Senior citizen Launches Federal Court Challenge Against India Travel Ban

by Sonia Hickey & Ugur Nedim
India travel ban

A 73-year old Australian man has launched urgent Federal Court proceedings, challenging the Australian Government’s travel ban which would criminalise him for returning from India.

Gary Newman has been stranded in Bangalore since March 2020 when he visited friends, and is desperate to return home.

His lawyers intend to argue that the emergency biosecurity declaration made by Health Minister Greg Hunt – which makes it a crime for people who have been in India in the past 14 days to enter Australia – contravenes the Commonwealth Constitution.

Criminalising Aussies who want to come home

It is understood to be the first time that Australia has banned its own citizens from returning home, threatening criminal sanctions for those who do.

Debate has raged in recent days, with many expressing the view that the ban is an unjustifiable use of the emergency powers afforded to the government in a time of crisis.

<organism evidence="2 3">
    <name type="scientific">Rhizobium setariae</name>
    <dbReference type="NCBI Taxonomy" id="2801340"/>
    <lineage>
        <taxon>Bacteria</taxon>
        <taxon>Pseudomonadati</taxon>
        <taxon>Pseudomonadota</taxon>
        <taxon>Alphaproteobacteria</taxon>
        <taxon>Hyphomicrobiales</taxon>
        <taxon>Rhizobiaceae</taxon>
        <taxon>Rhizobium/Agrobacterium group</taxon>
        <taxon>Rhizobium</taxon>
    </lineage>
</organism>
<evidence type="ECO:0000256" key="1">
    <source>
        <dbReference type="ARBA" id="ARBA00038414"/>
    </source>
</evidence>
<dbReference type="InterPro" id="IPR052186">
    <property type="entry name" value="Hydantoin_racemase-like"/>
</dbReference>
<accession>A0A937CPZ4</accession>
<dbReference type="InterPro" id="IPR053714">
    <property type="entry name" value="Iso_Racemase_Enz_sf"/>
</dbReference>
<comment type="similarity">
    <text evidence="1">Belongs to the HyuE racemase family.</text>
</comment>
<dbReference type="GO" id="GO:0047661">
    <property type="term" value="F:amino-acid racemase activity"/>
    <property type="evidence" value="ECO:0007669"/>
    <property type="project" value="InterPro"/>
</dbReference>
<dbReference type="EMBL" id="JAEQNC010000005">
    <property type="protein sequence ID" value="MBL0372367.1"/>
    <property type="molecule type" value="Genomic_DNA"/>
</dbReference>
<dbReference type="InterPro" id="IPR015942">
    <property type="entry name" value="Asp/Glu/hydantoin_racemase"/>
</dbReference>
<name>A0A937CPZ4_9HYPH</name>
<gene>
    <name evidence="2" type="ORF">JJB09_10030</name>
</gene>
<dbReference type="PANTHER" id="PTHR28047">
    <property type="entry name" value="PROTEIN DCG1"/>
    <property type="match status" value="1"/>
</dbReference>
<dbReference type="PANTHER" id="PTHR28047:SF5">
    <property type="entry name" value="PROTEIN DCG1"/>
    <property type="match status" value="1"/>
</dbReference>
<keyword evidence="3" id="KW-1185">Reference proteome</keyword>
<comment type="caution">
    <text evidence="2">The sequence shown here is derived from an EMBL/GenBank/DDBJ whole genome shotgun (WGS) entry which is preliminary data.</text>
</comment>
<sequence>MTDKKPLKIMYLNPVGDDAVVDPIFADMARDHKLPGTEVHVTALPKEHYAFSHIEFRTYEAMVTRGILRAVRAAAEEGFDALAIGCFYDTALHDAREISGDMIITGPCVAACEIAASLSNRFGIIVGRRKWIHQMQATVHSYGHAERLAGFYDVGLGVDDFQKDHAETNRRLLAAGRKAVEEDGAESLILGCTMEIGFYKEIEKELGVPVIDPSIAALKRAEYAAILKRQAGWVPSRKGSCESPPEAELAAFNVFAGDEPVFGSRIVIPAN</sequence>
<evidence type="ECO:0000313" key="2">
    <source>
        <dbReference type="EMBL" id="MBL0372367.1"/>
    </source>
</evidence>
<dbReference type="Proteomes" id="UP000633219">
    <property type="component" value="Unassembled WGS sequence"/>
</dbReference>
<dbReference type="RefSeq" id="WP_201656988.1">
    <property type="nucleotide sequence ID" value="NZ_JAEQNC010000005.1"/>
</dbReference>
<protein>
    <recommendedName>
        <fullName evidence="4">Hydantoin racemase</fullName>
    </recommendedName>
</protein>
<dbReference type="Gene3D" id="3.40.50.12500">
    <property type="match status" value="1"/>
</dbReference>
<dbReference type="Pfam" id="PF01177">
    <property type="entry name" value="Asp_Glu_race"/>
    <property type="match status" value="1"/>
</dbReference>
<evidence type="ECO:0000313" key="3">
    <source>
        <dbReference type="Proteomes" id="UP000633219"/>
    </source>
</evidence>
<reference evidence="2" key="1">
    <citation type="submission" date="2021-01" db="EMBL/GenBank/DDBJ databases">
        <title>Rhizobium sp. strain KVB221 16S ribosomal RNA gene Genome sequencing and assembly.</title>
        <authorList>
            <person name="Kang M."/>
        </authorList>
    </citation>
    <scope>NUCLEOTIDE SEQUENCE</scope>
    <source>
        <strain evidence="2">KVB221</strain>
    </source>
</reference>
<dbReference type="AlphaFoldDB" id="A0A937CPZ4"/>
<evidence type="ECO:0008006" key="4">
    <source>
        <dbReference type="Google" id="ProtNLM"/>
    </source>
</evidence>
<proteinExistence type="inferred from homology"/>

Challenging the Health Minister

It is reported that Mr Newman’s lawyers will argue the Commonwealth is acting outside its powers, and secondly, that the minister’s declaration is in breach of an implied freedom to return home.

In Australia, while Australians can apply for a passport to ‘travel freely’ there is no codified right of return under Australian law, which sets us apart from many countries which have enacted a bill of rights, and specifically include this right.

The Health Minister made the declaration at the end of April, as India began to experience a surge in Covid cases. The country is struggling to contain the pandemic, recording around 350,000 infections on average daily. There have been more than 200,000 deaths.